Among the strongest candidates from our primary screenings were olfactory receptors and associated genes involved in GPCR signaling via cAMP. For example, knockdown of TiMi1 (name altered) – a surface receptor of the class of olfactory GPCRs – increased TIL-mediated killing in melanoma, PDAC and colorectal carcinoma. Furthermore, TiMi1 knockdown increased TIL activity measured by production of type 1-assocated cytokines and reduced T cell apoptosis. We validated the role of TiMi1 as an immune checkpoint in vivo using a xenograft mouse model in combination with adoptive cell transfer.
We aimed to understand how TiMi1 affects T cell activity. Therefore we performed mode of action analysis which revealed that TiMi1-mediated inhibition of TILs functions by altering cAMP-dependent signaling inside T cells. Protein kinase alpha (PKA) is activated by cAMP and in turn activates C-terminal Src kinase (Csk) which inhibits lymphocyte-specific protein tyrosine kinase (Lck) by phosphorylation.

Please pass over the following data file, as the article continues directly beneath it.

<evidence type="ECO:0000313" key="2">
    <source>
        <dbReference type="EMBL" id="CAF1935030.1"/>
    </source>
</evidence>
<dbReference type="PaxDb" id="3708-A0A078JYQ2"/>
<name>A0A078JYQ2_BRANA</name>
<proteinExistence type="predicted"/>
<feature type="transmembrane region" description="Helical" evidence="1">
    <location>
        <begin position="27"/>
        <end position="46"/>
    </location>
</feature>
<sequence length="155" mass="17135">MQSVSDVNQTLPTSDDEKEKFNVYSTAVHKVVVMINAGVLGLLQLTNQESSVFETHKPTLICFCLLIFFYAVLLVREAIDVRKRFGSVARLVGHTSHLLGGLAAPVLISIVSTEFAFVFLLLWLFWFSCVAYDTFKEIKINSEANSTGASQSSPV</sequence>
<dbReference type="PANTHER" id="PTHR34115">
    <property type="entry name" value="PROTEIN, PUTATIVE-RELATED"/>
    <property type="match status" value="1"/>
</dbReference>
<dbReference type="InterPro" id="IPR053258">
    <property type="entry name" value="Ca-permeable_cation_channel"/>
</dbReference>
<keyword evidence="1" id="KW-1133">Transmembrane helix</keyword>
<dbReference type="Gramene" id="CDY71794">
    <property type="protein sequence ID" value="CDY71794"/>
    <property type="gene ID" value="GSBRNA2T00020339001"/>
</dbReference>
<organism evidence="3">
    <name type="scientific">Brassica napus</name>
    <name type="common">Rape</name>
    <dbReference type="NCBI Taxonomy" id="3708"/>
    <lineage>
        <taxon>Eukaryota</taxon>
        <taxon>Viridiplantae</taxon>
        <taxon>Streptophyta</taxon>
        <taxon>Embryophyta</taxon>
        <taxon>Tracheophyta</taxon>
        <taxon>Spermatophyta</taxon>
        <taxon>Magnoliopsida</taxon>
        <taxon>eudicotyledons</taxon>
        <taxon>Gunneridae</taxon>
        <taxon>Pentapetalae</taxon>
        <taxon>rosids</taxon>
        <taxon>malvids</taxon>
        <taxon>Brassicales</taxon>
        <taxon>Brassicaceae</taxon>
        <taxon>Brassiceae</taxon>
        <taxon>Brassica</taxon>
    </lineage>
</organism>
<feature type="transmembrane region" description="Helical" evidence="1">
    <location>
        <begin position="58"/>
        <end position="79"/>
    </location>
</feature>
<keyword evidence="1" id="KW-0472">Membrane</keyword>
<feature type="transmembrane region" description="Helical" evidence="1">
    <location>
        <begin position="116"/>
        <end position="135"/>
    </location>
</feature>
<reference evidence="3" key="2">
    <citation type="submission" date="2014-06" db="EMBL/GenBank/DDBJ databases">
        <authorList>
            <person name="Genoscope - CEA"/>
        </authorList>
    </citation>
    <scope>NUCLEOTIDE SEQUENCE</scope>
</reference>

Preliminary experiments suggest that TiMi1 alters the balance between G-Protein alpha i (Gαi) and G-Protein alpha s/olfactory (Gαs/olf) signaling inside tumor cells depending on the encounter of TILs. The resulting TiMi1-dependent signaling leads to the transport of cAMP from the tumor to the T-cell and finally to the inhibition of Lck.
In summary, we established a discovery platform aiding the search for immune checkpoint candidates. Our novel antigen-specific screening approach identified TiMi1 and olfactory signaling as an inhibitory pathway against T cell responses by differential regulation of cAMP-dependent signaling inside TILs.

Third Place

Nicolai Gronne Jorgensen Best Poster Award

Nicolai Gronne Jorgensen Best Poster Award

Peptide vaccination against PD-L1 in multiple myeloma
Nicolai Grønne Jørgensen1,3, Shamaila Munir Ahmad1, Inge Marie Svane1,2, Lene Meldgaard Knudsen3, Mads Hald Andersen1
1Center for Cancer Immunotherapy (CCIT), Department of Hematology, Herlev and Gentofte Hospital, Herlev, Denmark, 2Department of Oncology, Herlev and Gentofte Hospital, Herlev, Denmark, 3Department of Hematology, Herlev and Gentofte Hospital, Herlev, Denmark.